Strengthening leadership abilities among adolescent girls

(MainsGS2:Issues relating to development and management of Social Sector/Services relating to Health, Education, Human Resources.)


  • The world today is home to a transformative generation of 900 million adolescent girls and young women poised to shape the future of work and growth.

Leadership to flourish:

  • India, home to one of the largest generations of girls and young women, has undertaken wide-ranging initiatives across the critical domains.
  • India provides education, health, digital and financial inclusion, leadership building, and has established feasible frameworks to help in the achievement of Sustainable Development Goal 5, which envisions the world to be a more gender equal place by 2030.
  • To unleash the gender dividend and create conditions for female leadership to flourish, women at all levels of society must have inclusion in the Information and Communications Technology (ICT), bodily autonomy and safety, shared responsibility within the household, and equal participation in decision-making spaces.

Access to digital technology:

  • As access to digital technology increasingly becomes an arena of opportunity and basic service for children and young people, EdTech gives us tools to bridge part of the accessibility gap in education through hybrid learning models, even where girls’ access to schooling is restricted by harmful norms. 
  • Building and scaling up solutions customised to the language, cultural nuances, and Internet accessibility of individual communities can give girls equal access to knowledge through digital inclusion.
  • The World Bank notes that over 43% of Indian STEM (science, technology, engineering and mathematics) graduates are women. 
  • However, not all of them are represented in the workforce and tech leadership. 
  • Although STEM education among girls appears to have picked up pace over the years, there are prevailing stereotypes that characterise it as a traditionally masculine domain.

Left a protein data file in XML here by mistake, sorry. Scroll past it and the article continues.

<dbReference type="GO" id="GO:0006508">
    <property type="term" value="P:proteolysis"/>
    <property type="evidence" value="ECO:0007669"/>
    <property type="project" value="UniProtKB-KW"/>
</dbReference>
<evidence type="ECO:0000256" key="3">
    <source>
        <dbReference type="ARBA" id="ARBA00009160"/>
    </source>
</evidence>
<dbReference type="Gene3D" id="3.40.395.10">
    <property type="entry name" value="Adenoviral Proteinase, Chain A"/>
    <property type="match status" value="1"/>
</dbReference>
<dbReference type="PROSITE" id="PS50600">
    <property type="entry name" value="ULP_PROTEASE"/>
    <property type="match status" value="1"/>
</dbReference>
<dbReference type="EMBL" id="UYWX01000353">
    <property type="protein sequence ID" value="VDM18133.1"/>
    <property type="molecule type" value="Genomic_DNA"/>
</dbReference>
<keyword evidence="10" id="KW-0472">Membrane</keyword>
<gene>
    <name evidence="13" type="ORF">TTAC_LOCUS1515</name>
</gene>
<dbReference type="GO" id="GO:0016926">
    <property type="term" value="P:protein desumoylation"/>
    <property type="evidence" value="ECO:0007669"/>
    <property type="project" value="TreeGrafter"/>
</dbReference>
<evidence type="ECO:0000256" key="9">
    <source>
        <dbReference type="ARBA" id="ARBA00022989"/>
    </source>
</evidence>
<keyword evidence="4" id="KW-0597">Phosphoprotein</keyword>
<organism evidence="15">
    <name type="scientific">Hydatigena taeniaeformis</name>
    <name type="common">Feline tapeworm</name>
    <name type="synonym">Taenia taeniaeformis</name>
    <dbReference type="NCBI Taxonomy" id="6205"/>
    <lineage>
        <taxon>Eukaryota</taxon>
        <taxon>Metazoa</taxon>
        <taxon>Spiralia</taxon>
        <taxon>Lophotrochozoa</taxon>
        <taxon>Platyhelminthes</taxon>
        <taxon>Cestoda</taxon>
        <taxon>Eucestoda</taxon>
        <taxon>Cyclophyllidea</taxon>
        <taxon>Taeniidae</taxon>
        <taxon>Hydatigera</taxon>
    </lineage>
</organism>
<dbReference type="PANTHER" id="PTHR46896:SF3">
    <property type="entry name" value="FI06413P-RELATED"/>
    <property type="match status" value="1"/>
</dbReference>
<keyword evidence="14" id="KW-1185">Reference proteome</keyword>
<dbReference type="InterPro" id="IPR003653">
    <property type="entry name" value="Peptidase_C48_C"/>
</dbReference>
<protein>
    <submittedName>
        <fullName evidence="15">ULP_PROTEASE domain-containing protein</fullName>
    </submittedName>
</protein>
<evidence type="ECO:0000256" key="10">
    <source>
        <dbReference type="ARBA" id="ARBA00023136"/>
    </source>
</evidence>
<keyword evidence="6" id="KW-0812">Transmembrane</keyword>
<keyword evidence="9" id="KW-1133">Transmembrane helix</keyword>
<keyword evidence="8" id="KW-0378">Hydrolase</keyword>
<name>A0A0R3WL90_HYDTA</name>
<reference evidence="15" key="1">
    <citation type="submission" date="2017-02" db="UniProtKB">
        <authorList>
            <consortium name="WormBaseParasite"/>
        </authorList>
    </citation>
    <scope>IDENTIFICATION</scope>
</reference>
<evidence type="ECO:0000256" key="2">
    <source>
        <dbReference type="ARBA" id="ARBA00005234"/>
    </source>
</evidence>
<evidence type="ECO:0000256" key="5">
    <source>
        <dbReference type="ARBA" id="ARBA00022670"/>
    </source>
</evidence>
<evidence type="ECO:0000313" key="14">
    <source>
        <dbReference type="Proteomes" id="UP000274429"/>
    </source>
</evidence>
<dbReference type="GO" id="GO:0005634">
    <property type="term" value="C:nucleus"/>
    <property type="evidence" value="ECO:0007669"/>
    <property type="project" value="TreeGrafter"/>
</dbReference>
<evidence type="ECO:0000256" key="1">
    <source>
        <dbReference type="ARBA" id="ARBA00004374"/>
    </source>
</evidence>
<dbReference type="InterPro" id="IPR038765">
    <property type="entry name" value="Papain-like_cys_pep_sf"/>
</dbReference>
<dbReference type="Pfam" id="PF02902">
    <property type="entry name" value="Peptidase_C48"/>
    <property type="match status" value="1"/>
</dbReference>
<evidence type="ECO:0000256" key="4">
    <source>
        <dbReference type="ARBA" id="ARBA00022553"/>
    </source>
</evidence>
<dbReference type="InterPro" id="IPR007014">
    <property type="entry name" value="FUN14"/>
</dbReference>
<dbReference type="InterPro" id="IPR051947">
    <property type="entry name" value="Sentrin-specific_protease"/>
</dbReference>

Breaking stereotypes:

  • Gender norms that disproportionately allocate domestic and care responsibilities to women, representation of men as leaders of STEM, finance, and entrepreneurial fields in the public perception, and institutional mechanisms are some of the barriers that explain why increased women’s representation in STEM education does not translate into work participation. 
  • Actively countering these stereotypes calls for the inclusion of grade-appropriate STEM, financial education, and entrepreneurship syllabi into the educational curriculum for girls. 
  • Introducing elements such as Olympiads, innovation labs, bootcamps and competitions can expose girls to practical applications and inspire them to build solutions to challenges in their ecosystem.

Recognise, reduce and redistribute unpaid work:

  • From domestic chores to caring for loved ones, the backbone of thriving families, communities and economies largely falls on women. 
  • It increases in times of crisis such as the COVID-19 pandemic, that starkly brought out women’s disproportionate care burden. 
  • In India, this was exacerbated owing to socio-cultural norms that relegate women to unpaid reproductive labour. 
  • Thus, it is crucial for us to recognise, reduce and redistribute unpaid care and domestic work, so that women may enjoy economic opportunities and outcomes on an equal footing to men. 
  • Policies that provide services, social protection and basic infrastructure, promote sharing of domestic and care work between men and women, and create more paid jobs in the care economy, are urgently needed to accelerate progress on women’s economic empowerment.


  • A multi-pronged approach across enhancing employability, sport for leadership, digital innovations and learning, and bodily autonomy is the key to strengthening leadership abilities among adolescent girls and young women.
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